LONDON, United Kingdom — [Editor's note: This article originally appeared on BusinessGreen, and is reprinted with permission.]
The U.K. could slash its deficit by £12 billion (about US$18.6 billion) a year by scrapping tax breaks for carbon-intensive industries and halting investment in projects that will increase carbon emissions, according to a study from sustainable business think-tank the Green Alliance.
The report, which was commissioned by Greenpeace, the RSPB and WWF-U.K., challenges the widely held perception that low-carbon policies always equate to increased government spending, arguing that the Treasury could enjoy substantial savings simply by limiting support for carbon-intensive sectors.
"This report is essential reading for all those who hope to be in power after the next election," said Stephen Hale, director of Green Alliance. "It outlines how we can save £12bn over four years, by eliminating damaging government spending on road expansion, tax breaks for high-carbon industries and other spending that increases carbon emissions. It's an important ingredient of the transition we urgently need to a low-carbon recovery."
The report calculates that the Treasury could save £1.5bn over four years by adopting simple energy and fuel efficiency measures across the public sector.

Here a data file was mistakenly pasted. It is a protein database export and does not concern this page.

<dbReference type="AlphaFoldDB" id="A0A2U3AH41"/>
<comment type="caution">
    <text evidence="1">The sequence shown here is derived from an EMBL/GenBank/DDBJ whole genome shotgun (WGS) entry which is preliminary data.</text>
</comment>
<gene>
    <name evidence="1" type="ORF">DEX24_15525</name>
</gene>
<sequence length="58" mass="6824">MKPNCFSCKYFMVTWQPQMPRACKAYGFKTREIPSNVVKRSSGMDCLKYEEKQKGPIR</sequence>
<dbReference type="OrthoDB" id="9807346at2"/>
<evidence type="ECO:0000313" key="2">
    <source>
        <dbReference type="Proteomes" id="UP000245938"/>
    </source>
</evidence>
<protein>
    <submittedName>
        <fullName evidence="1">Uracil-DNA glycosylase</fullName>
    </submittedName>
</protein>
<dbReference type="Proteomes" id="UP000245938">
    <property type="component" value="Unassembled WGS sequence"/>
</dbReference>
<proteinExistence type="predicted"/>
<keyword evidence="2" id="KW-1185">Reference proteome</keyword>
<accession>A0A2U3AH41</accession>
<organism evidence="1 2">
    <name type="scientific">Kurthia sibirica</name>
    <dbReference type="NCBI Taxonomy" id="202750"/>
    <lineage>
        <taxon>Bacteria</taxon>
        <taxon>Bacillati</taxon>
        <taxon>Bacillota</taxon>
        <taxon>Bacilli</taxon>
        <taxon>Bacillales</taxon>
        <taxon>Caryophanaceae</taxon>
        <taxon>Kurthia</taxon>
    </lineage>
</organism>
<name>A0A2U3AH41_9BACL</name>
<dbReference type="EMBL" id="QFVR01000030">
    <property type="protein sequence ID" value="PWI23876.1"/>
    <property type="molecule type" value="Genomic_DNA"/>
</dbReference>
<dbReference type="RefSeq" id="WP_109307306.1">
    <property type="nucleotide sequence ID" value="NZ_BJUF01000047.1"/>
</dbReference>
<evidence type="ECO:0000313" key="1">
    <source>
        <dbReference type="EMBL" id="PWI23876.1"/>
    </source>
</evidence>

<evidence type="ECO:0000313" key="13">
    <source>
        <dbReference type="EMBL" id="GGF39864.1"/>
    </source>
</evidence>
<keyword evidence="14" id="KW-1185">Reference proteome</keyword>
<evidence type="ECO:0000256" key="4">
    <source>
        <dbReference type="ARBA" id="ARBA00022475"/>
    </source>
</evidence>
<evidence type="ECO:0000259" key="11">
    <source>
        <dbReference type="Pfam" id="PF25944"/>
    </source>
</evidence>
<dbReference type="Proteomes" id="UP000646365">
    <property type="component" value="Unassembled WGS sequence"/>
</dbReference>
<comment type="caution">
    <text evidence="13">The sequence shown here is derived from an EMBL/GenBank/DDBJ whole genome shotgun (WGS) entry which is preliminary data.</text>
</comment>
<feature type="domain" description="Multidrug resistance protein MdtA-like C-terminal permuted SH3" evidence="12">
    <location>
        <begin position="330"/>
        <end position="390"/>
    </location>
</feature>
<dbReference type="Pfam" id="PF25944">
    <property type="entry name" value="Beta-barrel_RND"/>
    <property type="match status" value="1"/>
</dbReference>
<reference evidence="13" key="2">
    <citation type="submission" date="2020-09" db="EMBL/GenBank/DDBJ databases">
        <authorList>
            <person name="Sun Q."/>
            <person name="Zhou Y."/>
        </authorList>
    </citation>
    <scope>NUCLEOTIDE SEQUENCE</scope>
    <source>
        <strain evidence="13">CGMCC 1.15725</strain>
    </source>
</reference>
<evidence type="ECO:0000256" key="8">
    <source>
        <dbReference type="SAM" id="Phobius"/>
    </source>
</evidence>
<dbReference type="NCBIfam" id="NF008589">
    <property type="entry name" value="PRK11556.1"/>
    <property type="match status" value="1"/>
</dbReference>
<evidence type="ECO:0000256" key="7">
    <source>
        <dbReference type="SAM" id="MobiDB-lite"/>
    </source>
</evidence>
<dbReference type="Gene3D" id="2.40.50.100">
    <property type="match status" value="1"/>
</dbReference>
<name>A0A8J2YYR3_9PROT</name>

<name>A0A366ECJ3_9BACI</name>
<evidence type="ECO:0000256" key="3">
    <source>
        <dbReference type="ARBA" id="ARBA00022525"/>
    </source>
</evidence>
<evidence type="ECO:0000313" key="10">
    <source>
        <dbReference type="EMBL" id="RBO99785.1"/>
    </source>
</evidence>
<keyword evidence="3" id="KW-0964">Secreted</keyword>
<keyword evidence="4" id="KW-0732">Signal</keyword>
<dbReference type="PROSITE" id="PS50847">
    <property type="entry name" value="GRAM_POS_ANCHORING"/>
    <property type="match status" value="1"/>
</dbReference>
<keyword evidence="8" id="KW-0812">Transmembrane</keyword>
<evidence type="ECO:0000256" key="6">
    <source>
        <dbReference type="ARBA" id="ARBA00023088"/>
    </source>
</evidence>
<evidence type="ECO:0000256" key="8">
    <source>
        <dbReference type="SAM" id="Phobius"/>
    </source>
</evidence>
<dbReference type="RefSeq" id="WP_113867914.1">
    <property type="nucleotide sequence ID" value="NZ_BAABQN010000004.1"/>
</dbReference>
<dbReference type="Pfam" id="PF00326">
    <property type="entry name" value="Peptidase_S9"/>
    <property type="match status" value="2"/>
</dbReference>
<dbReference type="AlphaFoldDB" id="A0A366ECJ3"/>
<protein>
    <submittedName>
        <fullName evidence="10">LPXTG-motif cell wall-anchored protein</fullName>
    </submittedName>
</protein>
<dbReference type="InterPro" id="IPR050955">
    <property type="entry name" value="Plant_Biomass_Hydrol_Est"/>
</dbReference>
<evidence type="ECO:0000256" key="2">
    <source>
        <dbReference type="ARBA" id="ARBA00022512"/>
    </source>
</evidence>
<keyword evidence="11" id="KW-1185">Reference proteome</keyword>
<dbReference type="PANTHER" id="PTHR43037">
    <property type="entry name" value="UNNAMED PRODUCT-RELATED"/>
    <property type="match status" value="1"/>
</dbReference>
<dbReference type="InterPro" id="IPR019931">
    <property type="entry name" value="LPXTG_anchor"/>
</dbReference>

More controversially, it argues that a moratorium on road expansion and reforms to the methodology used to decide if new roads are necessary could save £5.2bn, while abolishing tax breaks against the Petroleum Revenue Tax and the Climate Change Levy could save £2.9bn.
Similarly, imposing VAT on aircraft and ships, both of which are currently zero-rated, could generate £2.2bn in extra revenue for the Treasury while helping to curb carbon emissions.
Dr Doug Parr, Greenpeace chief scientist, urged all major parties to take on the lessons from the report. "We've got to stop handing out millions in tax breaks to the airline industry and approving roads instead of cleaner alternat ives," he said. "Britain can be a world leader in renewable technologies and low-carbon transport, but only if we stop bailing out the dirty industries of the 20th century."
His comments were echoed by David Norman, head of campaigns at WWF-U.K., who argued that the report provided evidence that environmental groups were adapting to the new fiscal realities.
"The hole in the country's finances means, inevitably, that measures to support the environment and tackle climate change will come under pressure," he said. "This report is a grown-up response to this dilemma, and demonstrates that with a clear vision and sense of purpose, the U.K. can move towards a low-carbon economy without profligate spending."
The report comes just days after the Obama administration embraced similar proposals, setting out plans in the budget for 2011 that would slash subsidies for the oil, coal and gas industries by $2.7bn (£1.7bn), primarily by removing generous tax breaks.